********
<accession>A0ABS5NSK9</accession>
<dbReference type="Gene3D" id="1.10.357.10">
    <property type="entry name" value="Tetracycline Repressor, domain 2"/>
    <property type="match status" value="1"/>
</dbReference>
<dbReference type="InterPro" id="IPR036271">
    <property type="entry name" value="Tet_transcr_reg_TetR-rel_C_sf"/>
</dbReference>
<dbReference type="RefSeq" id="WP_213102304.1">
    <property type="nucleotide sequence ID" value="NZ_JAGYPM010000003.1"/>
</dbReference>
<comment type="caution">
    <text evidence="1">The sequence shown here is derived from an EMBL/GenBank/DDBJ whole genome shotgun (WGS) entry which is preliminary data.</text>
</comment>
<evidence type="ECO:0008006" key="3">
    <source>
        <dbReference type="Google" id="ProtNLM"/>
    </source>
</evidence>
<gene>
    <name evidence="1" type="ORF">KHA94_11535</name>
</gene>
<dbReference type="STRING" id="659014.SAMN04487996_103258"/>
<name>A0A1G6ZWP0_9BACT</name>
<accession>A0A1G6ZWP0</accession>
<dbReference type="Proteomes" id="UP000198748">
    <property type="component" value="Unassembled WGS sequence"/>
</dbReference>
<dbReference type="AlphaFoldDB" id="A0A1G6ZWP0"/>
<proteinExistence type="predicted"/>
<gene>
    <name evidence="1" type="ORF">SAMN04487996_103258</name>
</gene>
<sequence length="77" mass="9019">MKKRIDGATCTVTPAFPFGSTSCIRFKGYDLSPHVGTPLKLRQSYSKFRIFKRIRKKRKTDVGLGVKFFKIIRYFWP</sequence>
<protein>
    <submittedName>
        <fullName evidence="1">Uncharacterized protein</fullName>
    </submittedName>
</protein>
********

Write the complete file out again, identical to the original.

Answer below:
<accession>A0ABS5NSK9</accession>
<dbReference type="Gene3D" id="1.10.357.10">
    <property type="entry name" value="Tetracycline Repressor, domain 2"/>
    <property type="match status" value="1"/>
</dbReference>
<dbReference type="InterPro" id="IPR036271">
    <property type="entry name" value="Tet_transcr_reg_TetR-rel_C_sf"/>
</dbReference>
<dbReference type="RefSeq" id="WP_213102304.1">
    <property type="nucleotide sequence ID" value="NZ_JAGYPM010000003.1"/>
</dbReference>
<comment type="caution">
    <text evidence="1">The sequence shown here is derived from an EMBL/GenBank/DDBJ whole genome shotgun (WGS) entry which is preliminary data.</text>
</comment>
<evidence type="ECO:0008006" key="3">
    <source>
        <dbReference type="Google" id="ProtNLM"/>
    </source>
</evidence>
<gene>
    <name evidence="1" type="ORF">KHA94_11535</name>
</gene>
<dbReference type="STRING" id="659014.SAMN04487996_103258"/>
<name>A0A1G6ZWP0_9BACT</name>
<accession>A0A1G6ZWP0</accession>
<dbReference type="Proteomes" id="UP000198748">
    <property type="component" value="Unassembled WGS sequence"/>
</dbReference>
<dbReference type="AlphaFoldDB" id="A0A1G6ZWP0"/>
<proteinExistence type="predicted"/>
<gene>
    <name evidence="1" type="ORF">SAMN04487996_103258</name>
</gene>
<sequence length="77" mass="9019">MKKRIDGATCTVTPAFPFGSTSCIRFKGYDLSPHVGTPLKLRQSYSKFRIFKRIRKKRKTDVGLGVKFFKIIRYFWP</sequence>
<protein>
    <submittedName>
        <fullName evidence="1">Uncharacterized protein</fullName>
    </submittedName>
</protein>